Once the dinosaurs died out, in the Cenozoic Tertiary period (65-55,000,000 years ago), other species flourished in North Dakota’s forested swamplands. Across the globe, climates were warm and humid, creating a welcoming environment for plants and animals to recover. New predators gained dominance, and other species evolved. In this new era, crocodiles, alligators and champsosaurs (crocodile-like reptiles) became top predators, preying on all types of fish, birds and even mammals. Mammals started to become the dominant life forms during this time.
By the end of the Oligocene Epoch, the number and diversity of mammal species in North Dakota had increased dramatically. Cooler temperatures and open scrublands and grasslands were perfect habitats for large groups of grazing mammals, while small woodlands around lakes and rivers supported smaller animals like rodents.
Fossil evidence shows that North Dakota was once the home of huge rhinoceros and giant pig-like animals, as well as saber-toothed, cat-like mammals called nimravids. Although these species became extinct, many of the ancient mammals were members of groups that still exist today, including ancestral dogs, camels, deer and mice.
Nearly all large mammals during this time, including mammoths and mastodons, became extinct in North America between 11,000 and 9,000 years ago. Only the medium-sized (bison, deer, pronghorns) and smaller mammals survived.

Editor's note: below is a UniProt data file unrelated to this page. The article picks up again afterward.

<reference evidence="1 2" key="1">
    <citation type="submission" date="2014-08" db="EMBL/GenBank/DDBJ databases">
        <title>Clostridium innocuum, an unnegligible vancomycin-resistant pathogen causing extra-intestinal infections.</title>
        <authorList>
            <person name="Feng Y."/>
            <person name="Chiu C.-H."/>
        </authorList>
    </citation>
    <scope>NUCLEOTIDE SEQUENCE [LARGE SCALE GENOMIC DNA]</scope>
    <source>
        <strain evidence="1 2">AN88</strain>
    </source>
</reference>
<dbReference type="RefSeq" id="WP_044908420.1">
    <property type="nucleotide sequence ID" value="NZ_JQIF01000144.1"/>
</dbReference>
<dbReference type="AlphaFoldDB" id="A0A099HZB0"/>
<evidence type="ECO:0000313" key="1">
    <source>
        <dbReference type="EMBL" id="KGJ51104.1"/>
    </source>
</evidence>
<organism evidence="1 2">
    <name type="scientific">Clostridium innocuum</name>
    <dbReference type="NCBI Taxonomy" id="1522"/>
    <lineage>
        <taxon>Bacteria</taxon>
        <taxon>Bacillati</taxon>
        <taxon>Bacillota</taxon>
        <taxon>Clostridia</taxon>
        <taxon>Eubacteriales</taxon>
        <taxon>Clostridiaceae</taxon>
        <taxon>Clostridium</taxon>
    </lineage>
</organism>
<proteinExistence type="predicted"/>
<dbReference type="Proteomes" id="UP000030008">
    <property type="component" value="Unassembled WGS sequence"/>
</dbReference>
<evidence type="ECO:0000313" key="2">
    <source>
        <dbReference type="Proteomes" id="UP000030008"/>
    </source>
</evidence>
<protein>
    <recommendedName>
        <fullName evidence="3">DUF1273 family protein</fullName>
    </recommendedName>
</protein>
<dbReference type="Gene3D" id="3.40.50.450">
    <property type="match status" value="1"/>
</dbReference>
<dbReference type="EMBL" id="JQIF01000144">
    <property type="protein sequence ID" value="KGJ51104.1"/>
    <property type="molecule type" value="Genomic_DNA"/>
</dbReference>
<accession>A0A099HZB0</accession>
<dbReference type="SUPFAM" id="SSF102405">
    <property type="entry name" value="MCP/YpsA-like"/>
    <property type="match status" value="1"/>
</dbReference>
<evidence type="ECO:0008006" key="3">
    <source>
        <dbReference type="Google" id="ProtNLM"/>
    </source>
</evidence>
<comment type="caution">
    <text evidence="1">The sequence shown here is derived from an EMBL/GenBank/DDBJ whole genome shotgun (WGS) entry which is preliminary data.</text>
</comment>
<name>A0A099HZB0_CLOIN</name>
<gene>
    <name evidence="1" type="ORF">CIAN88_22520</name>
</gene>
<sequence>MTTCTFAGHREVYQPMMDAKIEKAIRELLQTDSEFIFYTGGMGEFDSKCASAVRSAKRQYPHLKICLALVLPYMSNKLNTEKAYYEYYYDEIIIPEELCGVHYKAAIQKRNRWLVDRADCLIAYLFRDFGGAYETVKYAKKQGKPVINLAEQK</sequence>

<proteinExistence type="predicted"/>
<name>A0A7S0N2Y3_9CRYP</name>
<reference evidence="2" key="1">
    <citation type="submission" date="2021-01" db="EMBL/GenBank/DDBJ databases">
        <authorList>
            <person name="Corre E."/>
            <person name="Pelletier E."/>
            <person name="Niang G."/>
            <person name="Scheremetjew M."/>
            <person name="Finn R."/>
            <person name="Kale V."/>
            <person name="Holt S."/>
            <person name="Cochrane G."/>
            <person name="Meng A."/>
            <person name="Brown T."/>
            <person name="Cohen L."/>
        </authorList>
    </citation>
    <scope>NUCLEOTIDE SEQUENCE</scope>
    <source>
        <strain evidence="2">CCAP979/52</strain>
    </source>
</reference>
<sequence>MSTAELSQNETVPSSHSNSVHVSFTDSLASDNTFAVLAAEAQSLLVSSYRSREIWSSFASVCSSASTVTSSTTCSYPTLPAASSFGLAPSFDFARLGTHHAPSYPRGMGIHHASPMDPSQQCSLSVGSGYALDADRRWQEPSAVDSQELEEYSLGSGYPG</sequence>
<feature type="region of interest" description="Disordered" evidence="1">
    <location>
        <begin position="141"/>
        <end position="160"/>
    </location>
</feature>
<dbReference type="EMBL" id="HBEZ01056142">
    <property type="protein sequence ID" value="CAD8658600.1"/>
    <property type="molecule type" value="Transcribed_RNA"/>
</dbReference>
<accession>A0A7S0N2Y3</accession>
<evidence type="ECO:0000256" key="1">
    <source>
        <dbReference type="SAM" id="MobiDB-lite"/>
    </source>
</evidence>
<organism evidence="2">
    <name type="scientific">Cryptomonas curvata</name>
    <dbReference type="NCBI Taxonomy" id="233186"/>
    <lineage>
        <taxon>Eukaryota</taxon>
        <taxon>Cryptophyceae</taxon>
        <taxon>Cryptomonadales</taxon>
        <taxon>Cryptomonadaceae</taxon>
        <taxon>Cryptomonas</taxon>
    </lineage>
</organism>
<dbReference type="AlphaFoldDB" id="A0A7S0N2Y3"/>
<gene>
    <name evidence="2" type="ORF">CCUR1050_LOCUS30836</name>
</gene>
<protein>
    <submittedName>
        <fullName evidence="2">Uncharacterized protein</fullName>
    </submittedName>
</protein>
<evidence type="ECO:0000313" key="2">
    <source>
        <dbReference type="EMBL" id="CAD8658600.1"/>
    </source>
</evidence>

The large and agile creatures known as Bison antiquus were the ancestors of modern bison. Larger than bison we know today, Bison antiquus lived in herds and fed on the grasses and low-growing shrubs of the North Dakota landscape. They became extinct about 10,000 years ago.
The possible causes of the extinction of the large mammals has been debated for decades. One of the most controversial theories, termed the “overkill hypothesis,” suggests that mammals were hunted to extinction by humans. Others argue that the large mammals became extinct because they could not adapt to rapid climate warming and habitat changes. Possibly these and other factors all played a role in the extinction of 32 species of mammals.
Mastodons were large mammals that looked and acted much like today’s elephants. Thick, long hair covered their bodies. They were browsing animals like today’s moose. They lived in coniferous forests and ate tree twigs, leaves, and marsh vegetation. Mastodons lived in North America at the end of the last Ice Age, about 10,000 to 20,000 years ago. They lived millions of years after dinosaurs had become extinct. People followed herds of large animals, such as mastodons, across vast distances. The animals were hunted for their meat, hides and bones.
In 1890, workmen excavated this mastodon skeleton near Highgate, Ontario, Canada. For the next eight years, the bones were on tour in Canada, North Dakota, and Minnesota.
The owner donated the bones to the University of North Dakota in 1902. The university donated the skeleton to the State Historical Society of North Dakota in 1947.
I left this fabulous museum and went directly to Bismarck’s Art Alley.
All information about the Geologic Time Gallery are from signs at the North Dakota Heritage Center & State Museum.
*Friday, September 13, 2019*